Long range sniper

Red alert: optimistic shots at four or five hundred yards sometimes pay off.

I have had to adjust myself to carrying a rifle everywhere I go. The days when I visit the Chayne “unarmed” are the days when I am sure to encounter vermin in crowing abundance, and nothing is more galling than being unable to offer a shot to a black devil who clearly longs for nothing more than to see me frustrated.

Over the past few days, I have noticed crows beginning to pair up on the Chayne. Whereas before two crows would have been in the same vicinity, now they stick like glue to one another. I have even seen one cock crow performing his ghastly display ritual, drooping his head and wings and walking around the hen like a drunk. Installing the straining posts for the new fence, I keep my .243 close by my side at all times. The moor is so open that I have a 360 degree view across half a mile of hillside and ten minutes seldom goes by without an alarm.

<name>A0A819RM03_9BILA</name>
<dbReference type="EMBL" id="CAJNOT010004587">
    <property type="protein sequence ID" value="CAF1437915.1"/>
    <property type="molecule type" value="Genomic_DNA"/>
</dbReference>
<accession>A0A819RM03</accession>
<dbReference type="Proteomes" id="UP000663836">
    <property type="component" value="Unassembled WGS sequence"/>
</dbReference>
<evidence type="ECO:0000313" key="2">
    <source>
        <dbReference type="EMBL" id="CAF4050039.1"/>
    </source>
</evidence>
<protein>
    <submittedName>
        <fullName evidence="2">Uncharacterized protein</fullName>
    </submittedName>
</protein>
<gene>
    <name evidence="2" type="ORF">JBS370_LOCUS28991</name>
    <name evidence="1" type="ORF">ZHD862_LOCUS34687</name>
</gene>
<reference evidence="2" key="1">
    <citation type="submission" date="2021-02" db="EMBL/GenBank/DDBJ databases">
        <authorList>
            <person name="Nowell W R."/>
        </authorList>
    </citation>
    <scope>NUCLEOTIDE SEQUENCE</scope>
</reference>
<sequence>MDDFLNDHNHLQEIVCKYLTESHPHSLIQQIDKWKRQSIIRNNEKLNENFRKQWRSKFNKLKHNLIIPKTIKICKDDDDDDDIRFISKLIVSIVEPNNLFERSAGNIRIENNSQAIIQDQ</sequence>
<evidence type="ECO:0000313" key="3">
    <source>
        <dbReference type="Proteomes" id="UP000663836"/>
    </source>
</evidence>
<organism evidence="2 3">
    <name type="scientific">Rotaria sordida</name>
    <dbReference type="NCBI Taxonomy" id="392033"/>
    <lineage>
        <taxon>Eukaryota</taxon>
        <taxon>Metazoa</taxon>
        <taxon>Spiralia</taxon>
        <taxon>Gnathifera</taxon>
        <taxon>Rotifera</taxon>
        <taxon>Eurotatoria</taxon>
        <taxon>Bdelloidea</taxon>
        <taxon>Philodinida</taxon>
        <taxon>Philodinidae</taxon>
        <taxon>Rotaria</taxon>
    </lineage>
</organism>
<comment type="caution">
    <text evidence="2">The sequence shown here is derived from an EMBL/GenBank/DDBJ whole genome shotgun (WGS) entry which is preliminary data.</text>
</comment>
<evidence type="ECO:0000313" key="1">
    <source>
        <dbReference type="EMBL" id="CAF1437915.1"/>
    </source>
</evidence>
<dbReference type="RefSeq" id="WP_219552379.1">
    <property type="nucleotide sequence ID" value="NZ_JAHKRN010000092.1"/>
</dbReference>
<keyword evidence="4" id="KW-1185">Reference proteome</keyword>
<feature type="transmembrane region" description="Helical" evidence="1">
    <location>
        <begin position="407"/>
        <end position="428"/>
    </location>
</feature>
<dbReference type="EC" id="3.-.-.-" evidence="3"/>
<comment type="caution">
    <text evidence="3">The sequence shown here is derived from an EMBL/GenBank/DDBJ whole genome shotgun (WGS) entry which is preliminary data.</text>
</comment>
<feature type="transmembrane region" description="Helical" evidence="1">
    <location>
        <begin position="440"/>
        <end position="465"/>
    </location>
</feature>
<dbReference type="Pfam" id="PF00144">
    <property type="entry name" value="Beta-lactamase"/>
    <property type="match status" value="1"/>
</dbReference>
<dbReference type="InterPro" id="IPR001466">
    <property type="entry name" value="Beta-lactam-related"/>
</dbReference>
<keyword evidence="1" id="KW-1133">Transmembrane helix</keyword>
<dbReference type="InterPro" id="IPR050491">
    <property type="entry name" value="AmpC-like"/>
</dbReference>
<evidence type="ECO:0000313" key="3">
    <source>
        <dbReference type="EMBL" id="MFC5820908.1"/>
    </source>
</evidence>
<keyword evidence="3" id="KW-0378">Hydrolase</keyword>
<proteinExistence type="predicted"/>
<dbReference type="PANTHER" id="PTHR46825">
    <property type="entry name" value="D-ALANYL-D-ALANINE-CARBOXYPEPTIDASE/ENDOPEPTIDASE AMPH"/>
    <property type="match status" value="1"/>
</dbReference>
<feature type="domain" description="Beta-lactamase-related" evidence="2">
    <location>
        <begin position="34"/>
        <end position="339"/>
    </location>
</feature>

I may not connect with many of those distant black specks, but I am of the opinion that a contented crow is a troublesome crow. A 75gr. hollowpoint whistling over their heads twice a week is sure to keep them on the edge of their seats, and as long as they’re looking over their greasy shoulders, they are not keeping an eye out for a grouse nest. The occasional hollow smack of a direct hit is vastly satisfying, even if there is little left of the body to show off…

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